vinyl single/digital download
The great Ameripolitan singer/songwriter/guitarist Dale Watson was a superb practitioner of, and an outspoken ambassador for, real country music long before the 1995 release of his first Hightone album. In the years since, his relentless touring and recording schedule (with two full-length CDs, El Rancho Azul and Dalevis: Sun Sessions 2, already out in 2013) have won him fans the world over. In fact, “Old Fart (A Song For Blake),” Watson’s spirited rejoinder (also released this year) to the ill-informed and disrespectful comments about traditional country music and its audience made by Blake Shelton, caught the ear of at least one high-profile listener: David Letterman, who invited Watson to appear on The Late Show in June.
It never pays to sleep on a Dale Watson release. The Austin, Texas-based artist will always tell you exactly what is on his mind, no matter if that is heartbreakingly personal or a sincerely flippant flip-off, and whether he is working in a carefully crafted concept album–he’s built records around, for instance, trucking songs; people and places on the road; love songs for his late fiancée; Johnny Paycheck compositions; and original spirituals, to cite a few–or dropping a quickly written and recorded single, like “Song For Blake” or “Tiger Airways And Their We Don’t Care-Ways.” The prolific Watson is back with yet another project you should hear: The brand new iF yoU, a six-song suite that, at just over 11 minutes playing time, pretty much covers both ends of the emotional spectrum, and everything in between, in prime Watson style.
Watson knows the line between love and hate, as the Persuaders sang, is thin indeed, and he wisely tempers the venom of these breakup songs with humor. The title track, iF yoU, obviously riffs on the play on words highlighted by the irregular capitalization. It’s an uptempo number, with Dale and his female counterpart Sarah Gayle Meech sparring in classic country duet style, beginning their lines with the not-so-veiled insult: “iF yoU were the last person in this world, it wouldn’t work.” Over the fade, they argue over the common complaints of close living: snoring, sharing razors and toilet seat positioning.
A pentatonic-scale guitar figure that quotes the music of old black-and-white “oriental” films opens the roots-rocking “Sayonara Sucka,” in which Watson’s Tokyo baby drops him via a letter. In just over a minute, he is able to pack the song with references to sake, kamikazes, and hara-kiri–clichéd perhaps, but right in tune with the genre (“Fujiyama Mama,” anyone?). I hear at least an oblique nod to Buck Owens’s “Made In Japan.” The next cut, “I’ll See Ya Never,” is squarely in the mode of Elvis’s early RCA sides, with a structure that owes a debt to “Heartbreak Hotel,” backing vocals à la the Jordanaires, and Floyd Cramer-esque piano. Watson’s vocal, sweet and gritty by turns, fits the sound beautifully as he delivers his farewell with finality. “I’m So Done With You,” a rollicking number done purely in the style of Johnny Cash’s “Big River,” could have come from Watson’s first Sun Sessions album. Watson’s vocal bends evoke the great singer, while the bass-string runs on his electric guitar recall Luther Perkins’s indelible parts.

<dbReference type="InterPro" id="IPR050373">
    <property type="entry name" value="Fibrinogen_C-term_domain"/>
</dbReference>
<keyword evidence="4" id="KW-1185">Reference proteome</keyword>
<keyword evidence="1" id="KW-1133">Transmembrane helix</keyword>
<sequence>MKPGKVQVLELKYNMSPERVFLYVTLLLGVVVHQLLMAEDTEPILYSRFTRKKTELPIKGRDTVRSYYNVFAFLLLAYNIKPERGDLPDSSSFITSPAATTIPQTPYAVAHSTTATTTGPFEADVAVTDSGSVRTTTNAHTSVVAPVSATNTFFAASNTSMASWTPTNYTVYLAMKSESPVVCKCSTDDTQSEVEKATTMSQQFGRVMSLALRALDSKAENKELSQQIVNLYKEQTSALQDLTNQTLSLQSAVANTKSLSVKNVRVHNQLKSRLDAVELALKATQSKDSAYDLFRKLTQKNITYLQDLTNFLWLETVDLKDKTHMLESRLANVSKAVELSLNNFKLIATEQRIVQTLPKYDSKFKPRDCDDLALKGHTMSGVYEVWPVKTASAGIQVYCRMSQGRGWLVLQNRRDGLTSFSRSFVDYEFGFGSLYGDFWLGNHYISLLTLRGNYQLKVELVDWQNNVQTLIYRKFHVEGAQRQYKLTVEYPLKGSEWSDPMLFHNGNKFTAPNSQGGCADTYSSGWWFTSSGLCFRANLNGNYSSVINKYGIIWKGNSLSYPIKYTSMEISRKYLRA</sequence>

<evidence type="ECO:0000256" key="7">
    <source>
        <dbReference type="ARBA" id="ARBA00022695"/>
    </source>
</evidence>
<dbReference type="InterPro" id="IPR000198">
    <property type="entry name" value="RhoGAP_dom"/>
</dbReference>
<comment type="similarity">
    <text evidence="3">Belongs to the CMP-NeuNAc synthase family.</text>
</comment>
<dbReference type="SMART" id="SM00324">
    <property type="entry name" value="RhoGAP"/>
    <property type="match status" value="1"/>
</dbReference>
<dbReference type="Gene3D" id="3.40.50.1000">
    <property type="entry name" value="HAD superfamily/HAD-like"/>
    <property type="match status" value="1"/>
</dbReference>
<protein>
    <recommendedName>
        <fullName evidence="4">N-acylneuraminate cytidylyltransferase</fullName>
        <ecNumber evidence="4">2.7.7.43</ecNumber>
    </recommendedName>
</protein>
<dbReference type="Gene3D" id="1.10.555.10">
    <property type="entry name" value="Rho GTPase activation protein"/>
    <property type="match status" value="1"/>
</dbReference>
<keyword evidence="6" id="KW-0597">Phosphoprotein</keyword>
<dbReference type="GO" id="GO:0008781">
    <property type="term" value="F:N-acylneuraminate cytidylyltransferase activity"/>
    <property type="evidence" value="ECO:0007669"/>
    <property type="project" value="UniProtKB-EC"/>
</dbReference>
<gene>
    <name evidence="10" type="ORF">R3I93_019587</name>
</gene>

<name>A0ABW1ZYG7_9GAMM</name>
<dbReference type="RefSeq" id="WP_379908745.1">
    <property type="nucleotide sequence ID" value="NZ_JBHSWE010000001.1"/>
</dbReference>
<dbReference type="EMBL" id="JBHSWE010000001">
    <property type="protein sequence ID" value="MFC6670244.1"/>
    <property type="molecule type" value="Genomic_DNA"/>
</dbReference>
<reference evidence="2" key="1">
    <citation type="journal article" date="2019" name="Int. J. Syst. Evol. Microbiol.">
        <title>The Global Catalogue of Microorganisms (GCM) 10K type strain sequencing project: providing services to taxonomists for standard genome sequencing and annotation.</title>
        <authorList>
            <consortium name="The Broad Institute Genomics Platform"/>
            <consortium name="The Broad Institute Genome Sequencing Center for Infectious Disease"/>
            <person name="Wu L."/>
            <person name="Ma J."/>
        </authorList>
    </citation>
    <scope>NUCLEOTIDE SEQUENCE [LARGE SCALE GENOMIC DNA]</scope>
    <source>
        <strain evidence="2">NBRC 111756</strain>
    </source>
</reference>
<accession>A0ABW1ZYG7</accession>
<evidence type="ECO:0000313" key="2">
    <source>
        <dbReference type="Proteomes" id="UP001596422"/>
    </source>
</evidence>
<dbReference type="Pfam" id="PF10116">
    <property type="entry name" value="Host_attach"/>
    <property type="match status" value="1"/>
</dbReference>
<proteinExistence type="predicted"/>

An upbeat country shuffle marked by wiry blues guitar, “Adios” incorporates German, Italian, and Spanish phrases for good-bye in Watson’s hearty vocal. The mini-album closes with another fast rocker, “Don’t Let The Screen Door Hit Ya,” another excellent track that makes equal use of colloquialisms and newly-minted images (“You might smell fresh-brewed coffee/But it’s just you wakin’ up for the first time in your life”) in its kiss-off message. Strong piano and electric guitar and a memorable snare drum figure make this cook.
Good-byes have long served as subject matter central to virtually all forms of popular music, and country music is certainly no stranger to the break-up song. But that particular well is bottomless: just as lovers meet every day, so do hearts continue to be broken. When Dale Watson, one of our most observant and trenchant songwriters, turns his attention to the subject, it rewards us to listen. And, at less than $7 U.S. for the vinyl album (and under $6 for the digital version), iF yoU–a slight, yet superb, set–is a bargain.
I bought this record from Dale Watson’s online store (link above).